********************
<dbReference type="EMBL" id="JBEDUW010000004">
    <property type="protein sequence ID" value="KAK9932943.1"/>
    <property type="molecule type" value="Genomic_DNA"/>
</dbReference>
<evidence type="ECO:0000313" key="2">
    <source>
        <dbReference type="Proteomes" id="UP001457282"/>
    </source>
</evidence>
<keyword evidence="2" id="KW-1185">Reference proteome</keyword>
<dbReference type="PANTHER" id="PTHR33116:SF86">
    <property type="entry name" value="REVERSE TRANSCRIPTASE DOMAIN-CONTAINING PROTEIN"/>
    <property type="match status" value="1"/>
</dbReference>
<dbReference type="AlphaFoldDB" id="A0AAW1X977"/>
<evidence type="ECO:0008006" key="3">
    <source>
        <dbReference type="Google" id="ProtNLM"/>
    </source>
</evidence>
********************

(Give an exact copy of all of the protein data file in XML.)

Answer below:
<dbReference type="EMBL" id="JBEDUW010000004">
    <property type="protein sequence ID" value="KAK9932943.1"/>
    <property type="molecule type" value="Genomic_DNA"/>
</dbReference>
<evidence type="ECO:0000313" key="2">
    <source>
        <dbReference type="Proteomes" id="UP001457282"/>
    </source>
</evidence>
<keyword evidence="2" id="KW-1185">Reference proteome</keyword>
<dbReference type="PANTHER" id="PTHR33116:SF86">
    <property type="entry name" value="REVERSE TRANSCRIPTASE DOMAIN-CONTAINING PROTEIN"/>
    <property type="match status" value="1"/>
</dbReference>
<dbReference type="AlphaFoldDB" id="A0AAW1X977"/>
<evidence type="ECO:0008006" key="3">
    <source>
        <dbReference type="Google" id="ProtNLM"/>
    </source>
</evidence>